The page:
The voluntary disclosure literature in accounting has long debated whether managers have a tendency to withhold bad news. However, these studies have been conducted in settings in which, ex-ante, the trade-off be-tween potential benefits and potential costs of withholding information is obscure. In this paper, we study volun-tary disclosure choices using a context rich setting of distressed firms in which potential benefits from withhold-ing news (particularly bad news) are seemingly high whereas the potential costs are seemingly low. Specifically, we focus on the question how ‘going concern’ uncertainty affects voluntary disclosure choices. Our results sug-gest that as financial distress intensifies, there is a lower likelihood and frequency of management earnings fore-casts, indicating that managers may be withholding news, particularly bad news, in distressed firm-years. For comparative purposes, we also present results for safe firm-years and find that managers have a tendency to dis-close bad news as the financial health of the firm worsens.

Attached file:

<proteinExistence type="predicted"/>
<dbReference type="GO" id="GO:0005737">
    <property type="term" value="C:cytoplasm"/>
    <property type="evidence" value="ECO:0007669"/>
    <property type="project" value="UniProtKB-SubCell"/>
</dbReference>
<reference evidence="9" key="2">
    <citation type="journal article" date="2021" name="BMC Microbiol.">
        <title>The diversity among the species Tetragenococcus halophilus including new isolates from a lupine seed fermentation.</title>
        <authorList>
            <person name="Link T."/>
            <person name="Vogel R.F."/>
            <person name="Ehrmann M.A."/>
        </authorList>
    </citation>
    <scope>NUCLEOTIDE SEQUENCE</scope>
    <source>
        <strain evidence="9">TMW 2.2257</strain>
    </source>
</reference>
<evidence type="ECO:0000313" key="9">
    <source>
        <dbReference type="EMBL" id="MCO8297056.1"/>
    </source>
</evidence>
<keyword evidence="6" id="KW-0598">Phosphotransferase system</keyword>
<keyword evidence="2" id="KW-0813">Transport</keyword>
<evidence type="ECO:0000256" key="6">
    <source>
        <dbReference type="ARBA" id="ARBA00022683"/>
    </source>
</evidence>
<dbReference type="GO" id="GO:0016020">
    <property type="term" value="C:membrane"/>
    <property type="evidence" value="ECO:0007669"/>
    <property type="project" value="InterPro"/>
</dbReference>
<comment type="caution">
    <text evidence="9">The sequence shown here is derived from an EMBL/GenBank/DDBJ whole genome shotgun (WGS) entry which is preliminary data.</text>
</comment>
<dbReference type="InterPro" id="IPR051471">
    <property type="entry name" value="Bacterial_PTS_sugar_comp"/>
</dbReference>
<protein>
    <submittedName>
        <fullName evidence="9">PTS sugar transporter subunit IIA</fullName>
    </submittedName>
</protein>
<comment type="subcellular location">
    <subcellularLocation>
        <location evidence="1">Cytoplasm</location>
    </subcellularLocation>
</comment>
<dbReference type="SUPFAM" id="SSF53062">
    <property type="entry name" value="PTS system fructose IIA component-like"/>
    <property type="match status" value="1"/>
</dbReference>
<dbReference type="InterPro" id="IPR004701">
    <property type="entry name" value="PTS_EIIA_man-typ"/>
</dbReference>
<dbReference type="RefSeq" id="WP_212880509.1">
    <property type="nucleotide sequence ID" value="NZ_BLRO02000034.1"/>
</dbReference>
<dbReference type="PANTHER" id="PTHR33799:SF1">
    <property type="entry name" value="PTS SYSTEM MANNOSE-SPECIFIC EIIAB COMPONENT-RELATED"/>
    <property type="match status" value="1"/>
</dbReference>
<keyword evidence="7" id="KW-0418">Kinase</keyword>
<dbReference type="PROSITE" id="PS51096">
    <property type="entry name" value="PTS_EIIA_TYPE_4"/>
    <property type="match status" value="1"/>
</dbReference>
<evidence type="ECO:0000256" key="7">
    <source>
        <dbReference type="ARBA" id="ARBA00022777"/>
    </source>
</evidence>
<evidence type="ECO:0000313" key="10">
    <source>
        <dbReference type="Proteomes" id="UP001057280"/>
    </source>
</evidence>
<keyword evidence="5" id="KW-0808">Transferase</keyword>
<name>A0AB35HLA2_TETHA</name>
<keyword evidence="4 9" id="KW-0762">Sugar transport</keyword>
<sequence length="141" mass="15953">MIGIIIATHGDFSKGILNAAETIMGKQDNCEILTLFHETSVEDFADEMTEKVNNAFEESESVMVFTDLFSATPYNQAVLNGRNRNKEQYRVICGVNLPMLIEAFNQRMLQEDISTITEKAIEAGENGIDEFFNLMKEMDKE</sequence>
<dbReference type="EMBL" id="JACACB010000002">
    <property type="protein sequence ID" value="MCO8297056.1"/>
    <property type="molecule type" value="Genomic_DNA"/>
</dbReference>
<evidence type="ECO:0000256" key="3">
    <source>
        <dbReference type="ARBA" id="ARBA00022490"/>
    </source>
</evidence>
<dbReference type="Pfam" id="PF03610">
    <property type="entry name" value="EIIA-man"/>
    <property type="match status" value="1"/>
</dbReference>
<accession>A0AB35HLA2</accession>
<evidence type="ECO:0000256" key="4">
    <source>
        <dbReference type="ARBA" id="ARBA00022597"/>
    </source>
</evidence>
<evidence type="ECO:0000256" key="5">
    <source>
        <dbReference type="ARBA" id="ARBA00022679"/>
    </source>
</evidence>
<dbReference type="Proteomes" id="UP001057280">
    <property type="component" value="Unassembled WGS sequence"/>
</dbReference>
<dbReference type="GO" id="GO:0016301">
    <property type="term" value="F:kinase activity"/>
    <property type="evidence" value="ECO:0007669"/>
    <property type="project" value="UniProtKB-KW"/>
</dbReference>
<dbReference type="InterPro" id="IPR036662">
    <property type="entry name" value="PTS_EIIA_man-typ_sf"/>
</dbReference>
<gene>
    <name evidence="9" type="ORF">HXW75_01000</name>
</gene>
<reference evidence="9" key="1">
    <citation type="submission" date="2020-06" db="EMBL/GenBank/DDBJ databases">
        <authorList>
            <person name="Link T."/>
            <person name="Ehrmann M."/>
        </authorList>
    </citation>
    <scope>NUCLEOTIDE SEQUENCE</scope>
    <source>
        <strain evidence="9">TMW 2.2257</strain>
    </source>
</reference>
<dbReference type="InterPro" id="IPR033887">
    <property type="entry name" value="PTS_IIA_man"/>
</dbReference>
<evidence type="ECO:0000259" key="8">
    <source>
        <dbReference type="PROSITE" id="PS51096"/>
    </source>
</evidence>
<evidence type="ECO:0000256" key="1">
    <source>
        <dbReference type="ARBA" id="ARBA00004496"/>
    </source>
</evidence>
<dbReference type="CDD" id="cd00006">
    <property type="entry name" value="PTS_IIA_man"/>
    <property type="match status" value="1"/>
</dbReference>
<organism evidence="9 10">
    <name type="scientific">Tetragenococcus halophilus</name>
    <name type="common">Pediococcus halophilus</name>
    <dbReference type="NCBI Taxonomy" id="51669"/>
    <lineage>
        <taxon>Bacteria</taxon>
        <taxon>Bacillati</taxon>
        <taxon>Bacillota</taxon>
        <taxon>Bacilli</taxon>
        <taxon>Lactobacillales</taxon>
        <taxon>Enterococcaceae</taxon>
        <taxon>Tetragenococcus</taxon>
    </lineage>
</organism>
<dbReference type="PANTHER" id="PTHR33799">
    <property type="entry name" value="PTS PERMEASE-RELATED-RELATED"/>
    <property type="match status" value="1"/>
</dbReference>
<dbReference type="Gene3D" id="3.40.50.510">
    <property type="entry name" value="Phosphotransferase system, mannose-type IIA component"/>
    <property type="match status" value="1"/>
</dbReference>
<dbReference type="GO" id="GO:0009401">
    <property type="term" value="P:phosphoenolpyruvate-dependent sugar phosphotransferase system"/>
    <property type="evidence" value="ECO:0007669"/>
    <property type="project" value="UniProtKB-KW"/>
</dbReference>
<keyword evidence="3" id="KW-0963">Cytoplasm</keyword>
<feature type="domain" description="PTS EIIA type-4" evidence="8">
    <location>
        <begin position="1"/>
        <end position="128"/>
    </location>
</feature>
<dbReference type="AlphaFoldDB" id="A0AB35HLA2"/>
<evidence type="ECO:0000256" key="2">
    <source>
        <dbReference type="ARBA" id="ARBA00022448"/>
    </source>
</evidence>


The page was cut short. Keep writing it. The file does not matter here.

Supplementary notes can be added here, including code and math.